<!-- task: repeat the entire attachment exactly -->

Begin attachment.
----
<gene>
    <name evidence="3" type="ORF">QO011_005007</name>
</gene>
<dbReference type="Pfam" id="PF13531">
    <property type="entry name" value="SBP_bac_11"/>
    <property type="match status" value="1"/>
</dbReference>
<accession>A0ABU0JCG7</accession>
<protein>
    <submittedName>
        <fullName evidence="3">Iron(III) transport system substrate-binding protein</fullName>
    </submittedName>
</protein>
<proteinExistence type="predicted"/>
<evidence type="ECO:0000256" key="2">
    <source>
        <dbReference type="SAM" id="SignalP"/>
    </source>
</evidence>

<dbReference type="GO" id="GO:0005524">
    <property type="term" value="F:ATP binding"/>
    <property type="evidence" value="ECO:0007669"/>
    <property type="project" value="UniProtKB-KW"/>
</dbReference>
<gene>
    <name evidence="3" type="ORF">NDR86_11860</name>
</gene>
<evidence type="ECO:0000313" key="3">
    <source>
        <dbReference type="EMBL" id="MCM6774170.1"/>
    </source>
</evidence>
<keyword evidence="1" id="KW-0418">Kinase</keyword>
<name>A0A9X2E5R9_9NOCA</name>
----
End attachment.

<gene>
    <name evidence="3" type="ORF">QO011_005007</name>
</gene>
<dbReference type="Pfam" id="PF13531">
    <property type="entry name" value="SBP_bac_11"/>
    <property type="match status" value="1"/>
</dbReference>
<accession>A0ABU0JCG7</accession>
<protein>
    <submittedName>
        <fullName evidence="3">Iron(III) transport system substrate-binding protein</fullName>
    </submittedName>
</protein>
<proteinExistence type="predicted"/>
<evidence type="ECO:0000256" key="2">
    <source>
        <dbReference type="SAM" id="SignalP"/>
    </source>
</evidence>

<dbReference type="GO" id="GO:0005524">
    <property type="term" value="F:ATP binding"/>
    <property type="evidence" value="ECO:0007669"/>
    <property type="project" value="UniProtKB-KW"/>
</dbReference>
<gene>
    <name evidence="3" type="ORF">NDR86_11860</name>
</gene>
<evidence type="ECO:0000313" key="3">
    <source>
        <dbReference type="EMBL" id="MCM6774170.1"/>
    </source>
</evidence>
<keyword evidence="1" id="KW-0418">Kinase</keyword>
<name>A0A9X2E5R9_9NOCA</name>